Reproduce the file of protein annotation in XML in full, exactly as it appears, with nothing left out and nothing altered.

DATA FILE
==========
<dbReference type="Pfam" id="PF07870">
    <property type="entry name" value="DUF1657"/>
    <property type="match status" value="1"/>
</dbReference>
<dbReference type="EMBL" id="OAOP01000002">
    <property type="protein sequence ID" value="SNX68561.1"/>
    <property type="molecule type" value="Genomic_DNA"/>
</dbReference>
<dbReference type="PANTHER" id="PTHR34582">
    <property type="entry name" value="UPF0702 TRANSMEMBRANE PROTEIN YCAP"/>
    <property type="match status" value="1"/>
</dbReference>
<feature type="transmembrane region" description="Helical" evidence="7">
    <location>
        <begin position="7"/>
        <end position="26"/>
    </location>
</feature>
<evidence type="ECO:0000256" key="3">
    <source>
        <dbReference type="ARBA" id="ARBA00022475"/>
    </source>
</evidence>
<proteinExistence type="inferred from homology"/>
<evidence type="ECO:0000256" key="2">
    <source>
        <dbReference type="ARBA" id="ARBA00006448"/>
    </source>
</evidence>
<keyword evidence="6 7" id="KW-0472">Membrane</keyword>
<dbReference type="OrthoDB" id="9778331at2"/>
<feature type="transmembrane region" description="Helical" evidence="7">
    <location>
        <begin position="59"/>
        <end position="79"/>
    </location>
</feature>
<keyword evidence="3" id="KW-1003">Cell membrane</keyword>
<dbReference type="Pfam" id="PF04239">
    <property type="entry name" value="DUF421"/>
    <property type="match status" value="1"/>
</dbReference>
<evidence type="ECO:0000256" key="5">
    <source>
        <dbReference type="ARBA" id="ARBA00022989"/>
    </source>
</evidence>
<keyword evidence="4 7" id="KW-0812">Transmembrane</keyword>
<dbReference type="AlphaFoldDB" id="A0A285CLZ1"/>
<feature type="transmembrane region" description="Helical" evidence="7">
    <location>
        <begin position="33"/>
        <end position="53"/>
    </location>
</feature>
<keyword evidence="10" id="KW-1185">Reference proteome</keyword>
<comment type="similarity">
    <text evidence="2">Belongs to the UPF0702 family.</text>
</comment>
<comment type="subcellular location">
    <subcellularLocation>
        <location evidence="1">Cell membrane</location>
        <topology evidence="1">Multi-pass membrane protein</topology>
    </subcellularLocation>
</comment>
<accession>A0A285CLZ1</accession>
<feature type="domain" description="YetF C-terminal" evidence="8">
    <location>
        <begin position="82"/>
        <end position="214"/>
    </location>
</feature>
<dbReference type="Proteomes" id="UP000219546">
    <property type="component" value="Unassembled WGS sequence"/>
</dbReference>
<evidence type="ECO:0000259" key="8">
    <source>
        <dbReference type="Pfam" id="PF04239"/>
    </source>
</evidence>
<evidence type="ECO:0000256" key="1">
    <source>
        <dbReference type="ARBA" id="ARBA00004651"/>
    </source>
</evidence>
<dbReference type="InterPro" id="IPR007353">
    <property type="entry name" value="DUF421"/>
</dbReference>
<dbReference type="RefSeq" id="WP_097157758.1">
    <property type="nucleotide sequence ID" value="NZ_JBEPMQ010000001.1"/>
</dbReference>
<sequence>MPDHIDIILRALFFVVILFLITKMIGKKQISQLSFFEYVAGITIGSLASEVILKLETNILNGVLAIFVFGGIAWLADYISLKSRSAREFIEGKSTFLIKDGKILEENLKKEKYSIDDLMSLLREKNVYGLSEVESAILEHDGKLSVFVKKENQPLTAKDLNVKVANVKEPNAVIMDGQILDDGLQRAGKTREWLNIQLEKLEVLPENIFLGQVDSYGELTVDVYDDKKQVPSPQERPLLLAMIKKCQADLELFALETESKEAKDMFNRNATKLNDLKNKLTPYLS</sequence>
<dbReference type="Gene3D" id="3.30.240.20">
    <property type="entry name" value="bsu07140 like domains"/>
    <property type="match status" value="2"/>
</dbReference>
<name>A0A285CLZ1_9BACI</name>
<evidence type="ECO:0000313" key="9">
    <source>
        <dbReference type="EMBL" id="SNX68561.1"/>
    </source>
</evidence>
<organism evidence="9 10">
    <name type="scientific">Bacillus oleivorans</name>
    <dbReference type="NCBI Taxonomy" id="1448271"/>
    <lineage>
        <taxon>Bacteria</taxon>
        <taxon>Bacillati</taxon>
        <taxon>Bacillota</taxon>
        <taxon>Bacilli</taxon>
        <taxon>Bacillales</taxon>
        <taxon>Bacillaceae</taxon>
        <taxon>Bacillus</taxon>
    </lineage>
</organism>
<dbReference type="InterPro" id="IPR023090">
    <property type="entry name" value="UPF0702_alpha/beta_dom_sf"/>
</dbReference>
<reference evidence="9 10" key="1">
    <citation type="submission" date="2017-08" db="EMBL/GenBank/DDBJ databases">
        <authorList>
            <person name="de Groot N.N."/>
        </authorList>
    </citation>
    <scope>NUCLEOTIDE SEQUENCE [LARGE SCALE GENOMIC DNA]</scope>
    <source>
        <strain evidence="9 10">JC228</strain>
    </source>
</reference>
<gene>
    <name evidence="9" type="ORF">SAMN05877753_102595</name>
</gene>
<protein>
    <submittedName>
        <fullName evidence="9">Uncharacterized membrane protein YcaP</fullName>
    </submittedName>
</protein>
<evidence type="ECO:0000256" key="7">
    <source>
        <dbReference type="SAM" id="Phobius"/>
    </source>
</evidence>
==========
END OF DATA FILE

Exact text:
<dbReference type="Pfam" id="PF07870">
    <property type="entry name" value="DUF1657"/>
    <property type="match status" value="1"/>
</dbReference>
<dbReference type="EMBL" id="OAOP01000002">
    <property type="protein sequence ID" value="SNX68561.1"/>
    <property type="molecule type" value="Genomic_DNA"/>
</dbReference>
<dbReference type="PANTHER" id="PTHR34582">
    <property type="entry name" value="UPF0702 TRANSMEMBRANE PROTEIN YCAP"/>
    <property type="match status" value="1"/>
</dbReference>
<feature type="transmembrane region" description="Helical" evidence="7">
    <location>
        <begin position="7"/>
        <end position="26"/>
    </location>
</feature>
<evidence type="ECO:0000256" key="3">
    <source>
        <dbReference type="ARBA" id="ARBA00022475"/>
    </source>
</evidence>
<proteinExistence type="inferred from homology"/>
<evidence type="ECO:0000256" key="2">
    <source>
        <dbReference type="ARBA" id="ARBA00006448"/>
    </source>
</evidence>
<keyword evidence="6 7" id="KW-0472">Membrane</keyword>
<dbReference type="OrthoDB" id="9778331at2"/>
<feature type="transmembrane region" description="Helical" evidence="7">
    <location>
        <begin position="59"/>
        <end position="79"/>
    </location>
</feature>
<keyword evidence="3" id="KW-1003">Cell membrane</keyword>
<dbReference type="Pfam" id="PF04239">
    <property type="entry name" value="DUF421"/>
    <property type="match status" value="1"/>
</dbReference>
<evidence type="ECO:0000256" key="5">
    <source>
        <dbReference type="ARBA" id="ARBA00022989"/>
    </source>
</evidence>
<keyword evidence="4 7" id="KW-0812">Transmembrane</keyword>
<dbReference type="AlphaFoldDB" id="A0A285CLZ1"/>
<feature type="transmembrane region" description="Helical" evidence="7">
    <location>
        <begin position="33"/>
        <end position="53"/>
    </location>
</feature>
<keyword evidence="10" id="KW-1185">Reference proteome</keyword>
<comment type="similarity">
    <text evidence="2">Belongs to the UPF0702 family.</text>
</comment>
<comment type="subcellular location">
    <subcellularLocation>
        <location evidence="1">Cell membrane</location>
        <topology evidence="1">Multi-pass membrane protein</topology>
    </subcellularLocation>
</comment>
<accession>A0A285CLZ1</accession>
<feature type="domain" description="YetF C-terminal" evidence="8">
    <location>
        <begin position="82"/>
        <end position="214"/>
    </location>
</feature>
<dbReference type="Proteomes" id="UP000219546">
    <property type="component" value="Unassembled WGS sequence"/>
</dbReference>
<evidence type="ECO:0000259" key="8">
    <source>
        <dbReference type="Pfam" id="PF04239"/>
    </source>
</evidence>
<evidence type="ECO:0000256" key="1">
    <source>
        <dbReference type="ARBA" id="ARBA00004651"/>
    </source>
</evidence>
<dbReference type="InterPro" id="IPR007353">
    <property type="entry name" value="DUF421"/>
</dbReference>
<dbReference type="RefSeq" id="WP_097157758.1">
    <property type="nucleotide sequence ID" value="NZ_JBEPMQ010000001.1"/>
</dbReference>
<sequence>MPDHIDIILRALFFVVILFLITKMIGKKQISQLSFFEYVAGITIGSLASEVILKLETNILNGVLAIFVFGGIAWLADYISLKSRSAREFIEGKSTFLIKDGKILEENLKKEKYSIDDLMSLLREKNVYGLSEVESAILEHDGKLSVFVKKENQPLTAKDLNVKVANVKEPNAVIMDGQILDDGLQRAGKTREWLNIQLEKLEVLPENIFLGQVDSYGELTVDVYDDKKQVPSPQERPLLLAMIKKCQADLELFALETESKEAKDMFNRNATKLNDLKNKLTPYLS</sequence>
<dbReference type="Gene3D" id="3.30.240.20">
    <property type="entry name" value="bsu07140 like domains"/>
    <property type="match status" value="2"/>
</dbReference>
<name>A0A285CLZ1_9BACI</name>
<evidence type="ECO:0000313" key="9">
    <source>
        <dbReference type="EMBL" id="SNX68561.1"/>
    </source>
</evidence>
<organism evidence="9 10">
    <name type="scientific">Bacillus oleivorans</name>
    <dbReference type="NCBI Taxonomy" id="1448271"/>
    <lineage>
        <taxon>Bacteria</taxon>
        <taxon>Bacillati</taxon>
        <taxon>Bacillota</taxon>
        <taxon>Bacilli</taxon>
        <taxon>Bacillales</taxon>
        <taxon>Bacillaceae</taxon>
        <taxon>Bacillus</taxon>
    </lineage>
</organism>
<dbReference type="InterPro" id="IPR023090">
    <property type="entry name" value="UPF0702_alpha/beta_dom_sf"/>
</dbReference>
<reference evidence="9 10" key="1">
    <citation type="submission" date="2017-08" db="EMBL/GenBank/DDBJ databases">
        <authorList>
            <person name="de Groot N.N."/>
        </authorList>
    </citation>
    <scope>NUCLEOTIDE SEQUENCE [LARGE SCALE GENOMIC DNA]</scope>
    <source>
        <strain evidence="9 10">JC228</strain>
    </source>
</reference>
<gene>
    <name evidence="9" type="ORF">SAMN05877753_102595</name>
</gene>
<protein>
    <submittedName>
        <fullName evidence="9">Uncharacterized membrane protein YcaP</fullName>
    </submittedName>
</protein>
<evidence type="ECO:0000256" key="7">
    <source>
        <dbReference type="SAM" id="Phobius"/>
    </source>
</evidence>